There is no definitive history of the military salute but there are examples of the ways in which the tradition has come about over time. In the days of the Romans, a show of the right hand sent the message that the approaching person had no weapon or ill-intent. Knights traditionally used their right hand to raise the visor of their armor when encountering their comrades. Over time, these gestures became “signs of respect” between those in military service.
There is a particular formality to the process of “saluting.” Salutes are initiated by those in a subordinate role and returned by those to whom the salute is directed. The subordinate offers and holds the salute until the superior acknowledges and returns it. This exchange silently acknowledges respect between the parties. In addition to the President (or Commander-in-Chief) the Military salute protocol defines three distinct classes that require a formal salute. They are: Commissioned and Warrant Officers of the U.S. Military, All Medal of Honor recipients, and Commissioned Officers of Allied Foreign Nations. While there are only three classes, believe me, when you are the subordinate, those who should be saluted seem to be everywhere. I say this to point out that one can easily develop a lackadaisical attitude about saluting—to put it mildly. That, by the way, is exactly what President Obama did in returning that salute with a wave of his coffee cup.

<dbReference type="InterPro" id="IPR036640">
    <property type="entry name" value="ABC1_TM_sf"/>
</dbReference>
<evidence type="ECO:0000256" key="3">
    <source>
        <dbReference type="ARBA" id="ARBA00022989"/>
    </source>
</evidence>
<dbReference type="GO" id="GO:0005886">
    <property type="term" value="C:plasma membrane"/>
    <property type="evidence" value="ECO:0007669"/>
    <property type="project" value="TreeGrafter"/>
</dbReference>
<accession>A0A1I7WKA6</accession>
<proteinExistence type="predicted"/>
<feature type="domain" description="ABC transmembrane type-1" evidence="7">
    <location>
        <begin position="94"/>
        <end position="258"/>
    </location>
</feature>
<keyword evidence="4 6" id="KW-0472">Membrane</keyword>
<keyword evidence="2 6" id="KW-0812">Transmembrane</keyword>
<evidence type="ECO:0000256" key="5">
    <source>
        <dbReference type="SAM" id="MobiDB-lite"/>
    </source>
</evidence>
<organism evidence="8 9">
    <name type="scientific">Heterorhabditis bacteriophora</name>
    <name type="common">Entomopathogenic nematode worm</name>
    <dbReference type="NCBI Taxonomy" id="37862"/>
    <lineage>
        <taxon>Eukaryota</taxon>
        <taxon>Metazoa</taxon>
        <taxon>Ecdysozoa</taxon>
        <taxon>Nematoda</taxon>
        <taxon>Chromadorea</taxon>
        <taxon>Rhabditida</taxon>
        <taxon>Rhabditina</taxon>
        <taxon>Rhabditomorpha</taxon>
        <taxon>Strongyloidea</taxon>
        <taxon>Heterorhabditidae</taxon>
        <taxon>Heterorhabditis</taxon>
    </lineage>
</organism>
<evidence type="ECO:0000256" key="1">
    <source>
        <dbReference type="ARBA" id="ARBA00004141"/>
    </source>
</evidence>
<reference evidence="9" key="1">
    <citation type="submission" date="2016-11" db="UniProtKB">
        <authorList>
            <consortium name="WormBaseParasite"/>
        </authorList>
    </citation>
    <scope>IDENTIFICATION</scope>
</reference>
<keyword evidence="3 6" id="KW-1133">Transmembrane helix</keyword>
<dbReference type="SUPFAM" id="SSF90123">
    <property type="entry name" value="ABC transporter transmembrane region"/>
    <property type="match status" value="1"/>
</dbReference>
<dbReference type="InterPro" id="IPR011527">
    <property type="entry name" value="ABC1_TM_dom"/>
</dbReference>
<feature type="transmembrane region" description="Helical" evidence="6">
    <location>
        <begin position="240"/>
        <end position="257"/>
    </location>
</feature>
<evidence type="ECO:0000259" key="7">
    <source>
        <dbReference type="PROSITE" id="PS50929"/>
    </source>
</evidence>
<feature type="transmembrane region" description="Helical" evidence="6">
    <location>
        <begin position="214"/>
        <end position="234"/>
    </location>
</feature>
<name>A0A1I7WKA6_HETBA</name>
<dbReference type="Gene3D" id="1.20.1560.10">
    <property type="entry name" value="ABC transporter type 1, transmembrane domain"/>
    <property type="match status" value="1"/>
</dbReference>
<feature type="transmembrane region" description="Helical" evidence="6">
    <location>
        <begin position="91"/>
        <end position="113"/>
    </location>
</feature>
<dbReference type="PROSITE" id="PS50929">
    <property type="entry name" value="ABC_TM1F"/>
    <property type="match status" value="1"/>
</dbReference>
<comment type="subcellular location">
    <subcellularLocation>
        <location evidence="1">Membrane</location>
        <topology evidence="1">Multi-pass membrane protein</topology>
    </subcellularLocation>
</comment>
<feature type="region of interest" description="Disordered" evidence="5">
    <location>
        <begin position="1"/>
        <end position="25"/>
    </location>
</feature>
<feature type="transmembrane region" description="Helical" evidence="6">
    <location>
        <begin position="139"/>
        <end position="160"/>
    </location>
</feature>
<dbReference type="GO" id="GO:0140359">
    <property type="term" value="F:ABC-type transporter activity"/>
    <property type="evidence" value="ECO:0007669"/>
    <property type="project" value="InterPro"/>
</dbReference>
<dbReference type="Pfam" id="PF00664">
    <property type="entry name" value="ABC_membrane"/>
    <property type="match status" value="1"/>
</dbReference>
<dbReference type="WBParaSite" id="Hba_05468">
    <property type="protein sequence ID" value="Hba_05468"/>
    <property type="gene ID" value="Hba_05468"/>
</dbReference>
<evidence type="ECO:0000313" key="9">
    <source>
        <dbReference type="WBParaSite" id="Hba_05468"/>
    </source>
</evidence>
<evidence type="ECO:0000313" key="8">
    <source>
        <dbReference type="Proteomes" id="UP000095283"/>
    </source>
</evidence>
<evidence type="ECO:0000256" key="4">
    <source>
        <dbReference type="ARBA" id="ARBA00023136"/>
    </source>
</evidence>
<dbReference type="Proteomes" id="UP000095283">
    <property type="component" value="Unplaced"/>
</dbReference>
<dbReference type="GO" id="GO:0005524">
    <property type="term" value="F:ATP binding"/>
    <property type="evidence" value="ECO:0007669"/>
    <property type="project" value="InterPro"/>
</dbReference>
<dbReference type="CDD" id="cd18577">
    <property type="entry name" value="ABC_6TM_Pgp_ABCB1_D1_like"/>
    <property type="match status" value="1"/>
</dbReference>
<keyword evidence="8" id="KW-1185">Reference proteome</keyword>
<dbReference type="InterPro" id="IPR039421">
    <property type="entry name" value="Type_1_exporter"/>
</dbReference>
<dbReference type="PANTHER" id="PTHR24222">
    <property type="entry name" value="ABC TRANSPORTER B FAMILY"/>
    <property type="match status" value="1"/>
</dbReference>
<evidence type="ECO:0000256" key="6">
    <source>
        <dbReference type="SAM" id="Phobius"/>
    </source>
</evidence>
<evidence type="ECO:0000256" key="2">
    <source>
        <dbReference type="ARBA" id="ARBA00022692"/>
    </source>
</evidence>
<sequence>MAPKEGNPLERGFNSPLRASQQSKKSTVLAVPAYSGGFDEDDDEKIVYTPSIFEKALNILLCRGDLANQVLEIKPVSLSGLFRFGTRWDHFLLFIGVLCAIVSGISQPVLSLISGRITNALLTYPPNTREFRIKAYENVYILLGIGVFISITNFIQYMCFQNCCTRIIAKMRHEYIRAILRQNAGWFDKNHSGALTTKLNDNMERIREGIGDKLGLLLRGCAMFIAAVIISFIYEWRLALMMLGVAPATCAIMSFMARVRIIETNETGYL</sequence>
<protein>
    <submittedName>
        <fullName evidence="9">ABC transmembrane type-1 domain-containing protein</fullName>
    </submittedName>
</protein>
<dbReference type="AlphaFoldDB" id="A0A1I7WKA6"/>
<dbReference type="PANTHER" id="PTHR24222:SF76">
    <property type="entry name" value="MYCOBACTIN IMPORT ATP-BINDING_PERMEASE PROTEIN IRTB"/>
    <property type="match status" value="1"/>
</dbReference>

The words behind the Marines’ salute would be something like this: Greetings, Mr. President. On behalf of the men and women of the U.S. Military, I acknowledge and salute your office with respect and pride, wearing my uniform to the levels of utmost presentation, and executing my salute to you with a precision and sincerity that will fill the hearts of my peers with joy and pride. Your acknowledgement and return of my salute will let me know your awareness of my presence here before you, and confirm that my presence is both necessary and appreciated. Your return salute will signify your appreciation for not only my service, but that of my peers. Sadly, your half-hearted wave of a coffee cup leads me to suspect that my presence is of little concern to you—it’s just pomp and ceremony.